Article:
Tags: Guantanamo | Will | Close | When | Bush | Goes | Lawyer

Guantanamo Will Close When Bush Goes, Lawyer Predicts

Sunday, 17 June 2007 12:00 AM

ALTHORP - A leading human rights lawyer said he expected Guantanamo Bay prison to close when President George W. Bush leaves office but there were still 14,000 prisoners held by the United States in secret jails around the world.

"Guantanamo has achieved a huge amount -- all bad," said Clive Stafford Smith who criss-crosses the Atlantic trying to liberate detainees from the U.S. prison on Cuba.

Fighting the cases of more than 60 detainees -- he has succeeded in freeing 24 -- provoked Stafford Smith into writing "Bad Men: Guantanamo Bay and the Secret Prisons."

He says cooks, shopkeepers and television cameramen were tortured into admitting they worked for Osama bin Laden.

The United States is holding 380 foreign terrorism suspects at the camp which it opened in 2002. Their indefinite detention has provoked widespread international criticism while U.S. efforts to establish a system to try them have run into legal obstacles.

Stafford Smith said most of the 14,000 prisoners in secret jails were in Iraq.

The Bush administration was forced to rewrite the rules over Guantanamo last year after the Supreme Court deemed the old tribunals illegal. And in the latest twist this month, judges decided the fact that two defendants had been designated "enemy combatants" was not enough to try them by military commission.

"That was just another nail in the coffin for Guantanamo," Stafford Smith told Reuters at a literary festival being staged at the ancestral home of Princess Diana's brother Charles Spencer.

The lawyer believes "Guantanamo will definitely close and I think as soon as the current incumbent of the White House is out of office," he said.

A DIVERSION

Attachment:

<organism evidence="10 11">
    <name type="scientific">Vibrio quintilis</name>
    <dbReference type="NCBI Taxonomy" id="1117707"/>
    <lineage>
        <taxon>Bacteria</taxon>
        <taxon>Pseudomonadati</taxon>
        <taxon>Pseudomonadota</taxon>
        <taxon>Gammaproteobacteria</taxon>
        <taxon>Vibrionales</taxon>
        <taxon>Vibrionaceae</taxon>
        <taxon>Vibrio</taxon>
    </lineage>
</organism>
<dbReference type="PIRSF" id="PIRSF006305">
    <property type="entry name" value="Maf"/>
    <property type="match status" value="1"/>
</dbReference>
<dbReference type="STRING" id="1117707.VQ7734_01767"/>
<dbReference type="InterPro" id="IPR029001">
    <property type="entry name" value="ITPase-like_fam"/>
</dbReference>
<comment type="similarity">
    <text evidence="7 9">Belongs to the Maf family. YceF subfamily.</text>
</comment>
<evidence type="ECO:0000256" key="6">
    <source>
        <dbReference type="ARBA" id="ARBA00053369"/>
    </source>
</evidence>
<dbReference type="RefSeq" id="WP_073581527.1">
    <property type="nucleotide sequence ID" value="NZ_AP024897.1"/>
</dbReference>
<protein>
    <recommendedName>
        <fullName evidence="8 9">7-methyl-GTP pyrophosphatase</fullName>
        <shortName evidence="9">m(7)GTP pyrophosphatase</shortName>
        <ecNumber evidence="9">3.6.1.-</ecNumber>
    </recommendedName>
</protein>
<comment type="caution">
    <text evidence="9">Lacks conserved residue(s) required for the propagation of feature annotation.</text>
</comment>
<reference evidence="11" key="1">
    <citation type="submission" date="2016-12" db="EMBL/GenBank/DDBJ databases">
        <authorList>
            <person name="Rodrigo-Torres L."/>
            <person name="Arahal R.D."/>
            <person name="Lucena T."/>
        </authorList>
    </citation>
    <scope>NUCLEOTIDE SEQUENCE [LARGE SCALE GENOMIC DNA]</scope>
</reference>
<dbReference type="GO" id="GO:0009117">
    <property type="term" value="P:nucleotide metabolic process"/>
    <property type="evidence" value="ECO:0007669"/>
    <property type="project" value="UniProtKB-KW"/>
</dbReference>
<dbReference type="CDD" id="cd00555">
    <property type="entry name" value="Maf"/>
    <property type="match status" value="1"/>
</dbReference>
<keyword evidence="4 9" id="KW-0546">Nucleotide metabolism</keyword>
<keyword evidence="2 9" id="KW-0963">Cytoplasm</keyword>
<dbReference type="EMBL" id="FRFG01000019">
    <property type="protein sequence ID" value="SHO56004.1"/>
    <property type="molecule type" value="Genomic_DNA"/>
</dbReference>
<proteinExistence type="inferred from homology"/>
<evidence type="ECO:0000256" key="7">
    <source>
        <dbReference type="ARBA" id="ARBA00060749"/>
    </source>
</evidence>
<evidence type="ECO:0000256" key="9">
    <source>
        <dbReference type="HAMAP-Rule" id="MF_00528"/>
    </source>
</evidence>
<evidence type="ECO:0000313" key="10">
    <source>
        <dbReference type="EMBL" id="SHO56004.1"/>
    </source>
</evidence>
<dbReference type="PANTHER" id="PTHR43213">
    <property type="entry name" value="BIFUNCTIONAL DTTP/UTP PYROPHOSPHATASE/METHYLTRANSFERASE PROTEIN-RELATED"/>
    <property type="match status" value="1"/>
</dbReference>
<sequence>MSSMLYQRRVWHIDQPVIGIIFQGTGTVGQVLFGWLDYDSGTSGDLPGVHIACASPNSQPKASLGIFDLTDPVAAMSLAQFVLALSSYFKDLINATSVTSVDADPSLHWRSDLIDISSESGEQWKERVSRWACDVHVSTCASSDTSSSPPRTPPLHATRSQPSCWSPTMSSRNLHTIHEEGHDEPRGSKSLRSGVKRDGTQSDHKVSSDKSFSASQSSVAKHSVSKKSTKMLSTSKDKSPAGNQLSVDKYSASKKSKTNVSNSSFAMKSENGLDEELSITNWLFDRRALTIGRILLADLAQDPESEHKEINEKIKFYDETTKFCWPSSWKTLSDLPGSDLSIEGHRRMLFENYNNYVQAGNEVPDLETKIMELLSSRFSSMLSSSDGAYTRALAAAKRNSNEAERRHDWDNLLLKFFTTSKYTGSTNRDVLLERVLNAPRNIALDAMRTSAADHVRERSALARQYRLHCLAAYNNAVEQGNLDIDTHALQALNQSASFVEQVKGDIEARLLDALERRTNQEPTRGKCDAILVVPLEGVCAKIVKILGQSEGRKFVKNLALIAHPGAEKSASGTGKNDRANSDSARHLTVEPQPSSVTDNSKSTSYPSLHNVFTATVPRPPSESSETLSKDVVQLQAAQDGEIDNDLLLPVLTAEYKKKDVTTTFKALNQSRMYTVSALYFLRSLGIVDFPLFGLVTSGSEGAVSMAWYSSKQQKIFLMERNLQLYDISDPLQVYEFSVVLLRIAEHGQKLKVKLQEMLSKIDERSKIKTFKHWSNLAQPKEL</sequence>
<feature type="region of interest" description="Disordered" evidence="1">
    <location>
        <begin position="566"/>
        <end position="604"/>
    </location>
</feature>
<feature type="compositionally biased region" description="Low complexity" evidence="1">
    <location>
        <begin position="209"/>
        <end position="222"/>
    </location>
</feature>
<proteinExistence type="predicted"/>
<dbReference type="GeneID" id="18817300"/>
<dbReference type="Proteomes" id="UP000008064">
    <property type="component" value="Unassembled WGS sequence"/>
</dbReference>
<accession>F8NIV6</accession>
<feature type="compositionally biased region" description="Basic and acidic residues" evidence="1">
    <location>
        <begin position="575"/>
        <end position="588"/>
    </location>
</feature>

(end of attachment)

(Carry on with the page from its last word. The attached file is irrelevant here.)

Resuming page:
But the Anglo-American lawyer with dual nationality, who has spent much of his life defending death row inmates in the United States, argued that Guantanamo had become a diversion.

"Just looking at the raw numbers, of the admitted prisoners in secret American custody today, Guantanamo represents just 2.7 percent. There are 14,000 in different prisons around the world," he said.

Bush confirmed in September last year that the CIA had run secret interrogation centers abroad but named no country.

Stafford Smith, legal director of the U.K.-based charity Reprieve, said: "On April 26, 2006 in the Congressional Record the official figure was 14,000 .... The majority, I'm sure, are held in Iraq.

"It is a place that my wife forbids me as a lawyer from going to defend them as it is a bit dangerous."

Reflecting on the fall-out from Guantanamo, Stafford Smith said it had been an effective recruiting sergeant for al Qaeda just as Britain's decision to impose internment without trial boosted Irish Republican Army volunteers in the fight to oust Britain from Northern Ireland.

One of the greatest casualties, the lawyer argued before flying back to Guantanamo to see four new Yemeni clients, was the dissolution of all the goodwill that had been directed towards the United States after the 9/11 attacks.

"I go around the Middle East and the word Guantanamo is synonymous with U.S. hypocrisy. It is very, very sad as it has taken away the American ability or right to propagate democracy," he concluded.

© reuters 2007. All Rights Reserved.

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ALTHORP - A leading human rights lawyer said he expected Guantanamo Bay prison to close when President George W. Bush leaves office but there were still 14,000 prisoners held by the United States in secret jails around the world. "Guantanamo has achieved a huge amount --...
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2007-00-17
Sunday, 17 June 2007 12:00 AM
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